Eastern Ladakh ‘faceoff’: India, China begin disengagement in Gogra-Hotsprings PP-15
New Delhi: In a major development, the Indian and Chinese armies on Thursday announced that they have started to disengage from the Gogra-Hotsprings area in eastern Ladakh, marking an end to an over two-year stand-off in the Patrolling Point 15.
The beginning of the disengagement process was an outcome of the 16th round of high-level military talks in July, according to a joint statement by the two armies.
“On 8th September 2022, according to the consensus reached in the 16th round of India China Corps Commander level meeting, the Indian and Chinese troops in the area of Gogra-Hotsprings (PP-15) have begun to disengage in a coordinated and planned way, which is conducive to the peace and tranquility in the border areas,” the statement said.
The announcement of the disengagement process comes around a week ahead of the annual summit of the Shanghai Cooperation Organisation (SCO) in Uzbekistan which is set to be attended by Prime Minister Narendra Modi and Chinese President Xi Jinping.
There is speculation that there could be a bilateral meeting between the two leaders. However, there is no official word on such a possibility.
Meanwhile, the Indian Army has deployed a significant number of easily transportable M-777 ultra-light howitzers in mountainous regions along the Line of Actual Control (LAC) in Arunachal Pradesh, military officials said.
The Army’s bolstering of firepower in the forward locations of Arunachal Pradesh comes after the howitzers were deployed in several sensitive areas in the Ladakh sector amid the lingering border standoff with China.
India has been ramping up its overall military might in all strategically key areas along the nearly 3,500-km-long LAC after the Galwan Valley clash in June 2020 that triggered a major escalation in tensions between the Indian and Chinese armies.
Army officials said the deployment of M-777 howitzers coupled with additional air assets including unmanned aerial vehicles, military aircraft and surveillance equipment has enhanced India’s military preparedness in the Arunachal Pradesh sector.
The Army faced the difficulty of transporting heavy artillery guns in the mountainous regions but the deployment of ultra-light howitzers has addressed the challenge.
“The ultra-light M-777 can be transported quickly in Chinook helicopters. We now have the flexibility of quickly moving them from one place to another based on operational requirements,” a senior official told PTI.
“Now we are in a much better position to deal with any eventualities,” he added.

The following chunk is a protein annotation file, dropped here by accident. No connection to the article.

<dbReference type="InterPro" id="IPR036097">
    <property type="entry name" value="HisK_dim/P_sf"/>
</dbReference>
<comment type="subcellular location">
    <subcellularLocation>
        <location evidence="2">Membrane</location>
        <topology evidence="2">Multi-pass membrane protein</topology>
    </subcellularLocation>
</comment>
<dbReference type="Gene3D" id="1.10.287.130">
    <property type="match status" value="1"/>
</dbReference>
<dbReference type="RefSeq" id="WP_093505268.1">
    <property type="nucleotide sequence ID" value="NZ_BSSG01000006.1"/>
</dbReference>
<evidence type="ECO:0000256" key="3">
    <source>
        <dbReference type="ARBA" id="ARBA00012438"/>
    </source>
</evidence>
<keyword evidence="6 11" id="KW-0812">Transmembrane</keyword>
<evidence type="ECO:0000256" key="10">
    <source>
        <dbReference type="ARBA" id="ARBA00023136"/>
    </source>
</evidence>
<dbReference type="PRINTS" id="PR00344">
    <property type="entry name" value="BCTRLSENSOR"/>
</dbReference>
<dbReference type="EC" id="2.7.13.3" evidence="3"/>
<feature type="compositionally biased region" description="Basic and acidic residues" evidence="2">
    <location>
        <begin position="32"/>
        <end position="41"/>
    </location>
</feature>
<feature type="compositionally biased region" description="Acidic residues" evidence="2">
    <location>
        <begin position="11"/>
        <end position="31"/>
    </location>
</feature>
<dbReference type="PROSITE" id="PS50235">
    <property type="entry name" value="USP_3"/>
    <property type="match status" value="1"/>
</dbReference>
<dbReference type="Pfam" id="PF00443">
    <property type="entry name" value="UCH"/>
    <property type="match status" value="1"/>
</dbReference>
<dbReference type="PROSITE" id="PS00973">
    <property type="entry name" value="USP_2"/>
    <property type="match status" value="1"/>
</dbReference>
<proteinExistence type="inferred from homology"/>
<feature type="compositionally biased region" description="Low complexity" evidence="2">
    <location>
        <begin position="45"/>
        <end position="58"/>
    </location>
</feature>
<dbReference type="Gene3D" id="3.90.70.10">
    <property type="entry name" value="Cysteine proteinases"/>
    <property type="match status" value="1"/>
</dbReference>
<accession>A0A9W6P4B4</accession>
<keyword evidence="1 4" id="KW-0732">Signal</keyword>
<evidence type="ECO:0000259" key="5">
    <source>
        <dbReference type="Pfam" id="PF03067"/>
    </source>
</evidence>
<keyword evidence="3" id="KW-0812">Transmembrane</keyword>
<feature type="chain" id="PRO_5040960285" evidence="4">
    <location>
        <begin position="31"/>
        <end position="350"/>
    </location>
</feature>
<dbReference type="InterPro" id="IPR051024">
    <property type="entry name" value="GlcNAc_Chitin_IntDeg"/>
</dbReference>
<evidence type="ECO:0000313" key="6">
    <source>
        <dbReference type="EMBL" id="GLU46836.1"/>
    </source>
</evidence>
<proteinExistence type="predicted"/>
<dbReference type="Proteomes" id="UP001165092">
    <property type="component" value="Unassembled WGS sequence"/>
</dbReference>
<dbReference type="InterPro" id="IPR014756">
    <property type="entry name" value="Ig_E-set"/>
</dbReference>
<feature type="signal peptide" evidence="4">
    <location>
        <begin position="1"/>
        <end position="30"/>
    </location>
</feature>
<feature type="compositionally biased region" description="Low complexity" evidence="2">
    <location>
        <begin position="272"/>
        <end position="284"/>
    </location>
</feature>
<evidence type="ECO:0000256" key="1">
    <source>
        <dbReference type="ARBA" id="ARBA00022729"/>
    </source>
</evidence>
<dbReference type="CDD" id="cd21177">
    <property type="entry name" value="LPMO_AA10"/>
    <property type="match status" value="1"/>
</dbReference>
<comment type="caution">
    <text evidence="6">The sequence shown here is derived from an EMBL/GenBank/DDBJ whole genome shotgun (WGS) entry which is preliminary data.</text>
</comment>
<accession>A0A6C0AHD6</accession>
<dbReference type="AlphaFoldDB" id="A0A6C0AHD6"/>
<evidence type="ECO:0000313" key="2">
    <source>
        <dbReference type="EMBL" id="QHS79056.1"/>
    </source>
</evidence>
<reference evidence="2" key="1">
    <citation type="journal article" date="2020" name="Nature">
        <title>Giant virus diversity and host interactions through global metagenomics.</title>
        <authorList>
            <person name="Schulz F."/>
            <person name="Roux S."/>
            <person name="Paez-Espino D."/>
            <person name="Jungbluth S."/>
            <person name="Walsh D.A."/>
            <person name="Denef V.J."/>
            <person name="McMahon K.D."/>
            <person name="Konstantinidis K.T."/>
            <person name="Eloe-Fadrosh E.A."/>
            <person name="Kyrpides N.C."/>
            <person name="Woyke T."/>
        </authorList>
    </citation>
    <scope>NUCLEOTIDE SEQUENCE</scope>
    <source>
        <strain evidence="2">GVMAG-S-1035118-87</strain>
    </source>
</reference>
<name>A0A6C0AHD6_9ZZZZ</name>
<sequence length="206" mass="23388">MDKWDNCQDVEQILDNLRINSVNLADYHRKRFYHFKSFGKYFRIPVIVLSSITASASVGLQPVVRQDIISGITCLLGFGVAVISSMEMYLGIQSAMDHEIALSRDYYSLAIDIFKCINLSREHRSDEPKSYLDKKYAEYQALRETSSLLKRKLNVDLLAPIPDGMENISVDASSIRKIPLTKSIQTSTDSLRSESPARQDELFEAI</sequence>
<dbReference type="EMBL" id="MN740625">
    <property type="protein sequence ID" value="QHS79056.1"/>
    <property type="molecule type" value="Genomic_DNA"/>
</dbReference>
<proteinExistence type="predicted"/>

The Army deployed M-777 guns in Bum-La last year but now the howitzers are being pressed into service in Arunachal Pradesh’s RALP area, comprising several key mountainous regions.
The M-777 artillery guns, having a maximum range of 30 km and manufactured by the BAE Systems, were first received by the Army in 2018. The procurement had come after a 30-year wait for new artillery guns since the Bofors scandal.
India ordered 145 M-777 guns from the US under a USD 750 million deal in 2016.
The addition of upgraded L70 air defence guns to the existing Bofors guns in the forward locations in Arunachal Pradesh also added additional might to the Army’s combat prowess.
The L-70 guns were originally manufactured by Swedish defence firm Bofors AB in the 1950s and India started inducting over 1,000 of them in the 1960s.
The guns have been upgraded by state-run Bharat Electronics Limited (BEL).
The Army has taken a series of measures to boost its operational capabilities in the eastern sector bordering China.
The Army has been putting an equal amount of focus on enhancing operational capability in the Northern as well as eastern sectors, officials said.
The eastern Ladakh border standoff between the Indian and Chinese militaries erupted on May 5, 2020, following a violent clash in the Pangong lake areas and both sides gradually enhanced their deployment by rushing in tens of thousands of soldiers as well as heavy weaponry.
The tension escalated following a deadly clash in Galwan Valley.
As a result of a series of military and diplomatic talks, the two sides completed the disengagement process in the Gogra area and the north and south banks of the Pangong lake last year.
The last round of military talks in July ended in a stalemate as there was no forward movement in ending the standoff in remaining friction points in the region.
Each side currently has around 50,000 to 60,000 troops along the Line of Actual Control (LAC) in the sensitive sector.